MAST Foundation presents UNIFORM: INTO THE WORK / OUT OF THE WORK, an exhibition of work from 44 photography greats plus Walead Beshty. The exhibition showcases over 600 pieces of clothing and uniforms, worn by workers in different historical, social, and professional contexts. The exhibition, curated by Urs Stahel, displays the uniform in all of its symbolic and functional facets. It investigates the duality of these garments, designed on one hand to convey a sense of belonging, whilst on the other hand serving as a symbol of classification, singling out an individual or group from the rest of the community. The distinctive nature of workwear can still be seen today, with terms like “blue-collar” and “white-collar.” This form of sartorial classification has become embedded in the psyche workers across the globe.
In the examination of the garments people wear to work, this show looks at the deeper cultural and economic contexts that clothes portray across continents and industries, and how uniforms can be functional and symbolic, while also fashion statements.
Workwear in the Images of 44 Photographers
The group exhibition, Workwear in the Images of 44 Photographers, staged in the PhotoGallery of MAST, is a journey through uniforms that spans the globe. With work from some of the biggest names in photography, the show exhibits historical and contemporary workers from across industries, including military soldiers, factory workers, miners, executives, religious adherents, and more. While each of these jobs has different functional needs that their uniforms address, they also have deeper symbolic meanings that denote class divisions and cultural differences.
The distinctive nature of workwear is explored through Barbara Davatz’s photographs of the work clothes of theemployees in a small factory in Switzerland, which are in dialogue with the uniforms of the apprentices of the large food retailer “Migros” photographed by Marianne Mueller. The white collars depicted by Florian Van Roekel are a counterpoint to the black coveralls of the miners in the photos of the Chinese Song Chao and to the workers of a clothing factory photographed by Helga Paris. Clothing as a distinction of class and status is also shown in the groupportrait of the multinational Clegg & Guttmann executives, where the light only illuminates faces, hands and thedazzling triangles formed by the lapels, white shirts, and ties.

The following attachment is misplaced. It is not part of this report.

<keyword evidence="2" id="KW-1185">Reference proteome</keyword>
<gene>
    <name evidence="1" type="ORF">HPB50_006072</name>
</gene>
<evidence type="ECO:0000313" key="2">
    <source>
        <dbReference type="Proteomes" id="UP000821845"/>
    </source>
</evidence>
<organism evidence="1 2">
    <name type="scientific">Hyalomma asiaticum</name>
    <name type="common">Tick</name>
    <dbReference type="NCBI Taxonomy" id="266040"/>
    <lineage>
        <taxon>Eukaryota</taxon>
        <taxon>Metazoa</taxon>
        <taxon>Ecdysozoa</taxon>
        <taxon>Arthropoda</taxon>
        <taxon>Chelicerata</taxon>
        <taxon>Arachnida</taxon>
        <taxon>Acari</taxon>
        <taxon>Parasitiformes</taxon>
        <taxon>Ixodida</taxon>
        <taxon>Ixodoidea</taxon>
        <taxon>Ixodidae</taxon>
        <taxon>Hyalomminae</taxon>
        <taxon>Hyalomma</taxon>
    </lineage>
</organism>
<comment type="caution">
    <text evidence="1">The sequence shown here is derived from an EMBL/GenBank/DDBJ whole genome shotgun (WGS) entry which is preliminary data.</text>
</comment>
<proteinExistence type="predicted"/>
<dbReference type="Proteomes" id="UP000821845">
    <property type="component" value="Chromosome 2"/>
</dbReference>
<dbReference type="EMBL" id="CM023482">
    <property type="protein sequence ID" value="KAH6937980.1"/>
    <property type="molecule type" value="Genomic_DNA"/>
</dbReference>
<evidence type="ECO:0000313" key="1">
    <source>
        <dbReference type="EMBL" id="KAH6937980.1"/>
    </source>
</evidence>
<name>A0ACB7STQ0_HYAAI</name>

In the nine portraits by August Sander, one of the most famous portrait photographers of the 20th century, thesymbiosis between person, profession and social role emerges more than the essence of the individuals themselves.The photographer’s focus is on the social function rather than the aesthetics of photography, to build a faithful image ofthe era.
The works of Olivier Sieber, André Gelpke, Andri Pol, Paolo Pellegrin, Herb Ritts and Weronika Gęsicka describe the progressive transformation of workwear and uniforms into style and fashion, together with Barbara Davatz‘s Beauty Lies Within series, which photographs H&M’s shop assistants outside the workplace.
Presented on large monitors, Marianne Mueller’s eight videos of security staff in service uniforms “watch” the visitors as they walk through the exhibition.
Other artists include famous protagonists in the history of photography such as Manuel Álvarez Bravo, Walker Evans, Arno Fischer, Irving Penn, and contemporary photographers like Paola Agosti, Sonja Braas, Hans Danuser, Roland Fischer, Herlinde Koelbl, Timm Rautert and Sebastião Salgado.
Walead Beshty “Industrial Portraits”
The monographic exhibition of the Los Angeles based American artist Walead Beshty, located in the Gallery/Foyer, showcases 364 portraits divided into seven categories of 52 photographs each – artists, collectors, curators, gallery owners, technicians, directors of museums and other professionals. The portraits are of peopleBeshty met throughout his own working environment, the art world. Over the past 12 years, Beshty has photographed approximately 1,400 subjects with a small camera and a 36 mm analogue film.
Inspired by the work of 20th century portrait artist August Sander, Beshsty’s objective is not to represent the characterof the person being photographed – objectives that studio-portraiture has pursued since the dawn of photography –but rather to represent people in their function and professional role in the art world.
“On the one hand in the title ‘Industrial Portraits’ we can see the reflection of a technique that is in some ways standardised, on the other hand we can say that the portraits in the exhibition and the series as a whole (1400-1500 elements that continue to increase) are in turn a sort of ‘portrait’ of a specific industrial reality, i.e. the art industry as a whole. In this sense, the ‘Industrial Portraits’ make visible and shine a spotlight on the actors who move in this sector, which tends to be free of hierarchical structures”, explains the exhibition’s curator Urs Stahel.
Beshty’s 364 portraits highlight the protagonists’ resistance to the uniformity of professional clothing – they don’t wantto look like the others, standardised, mass produced. However, this negative definition risks becoming once again astandardized uniform for all actors operating in that environment. Despite the efforts made by each individual portrayed to show a unique, personal, and original image, the protagonists seem to remain dependent on the context, prisoners of their individualistic attitude.
UNIFORM INTO THE WORK / OUT OF THE WORK
via Speranza, 42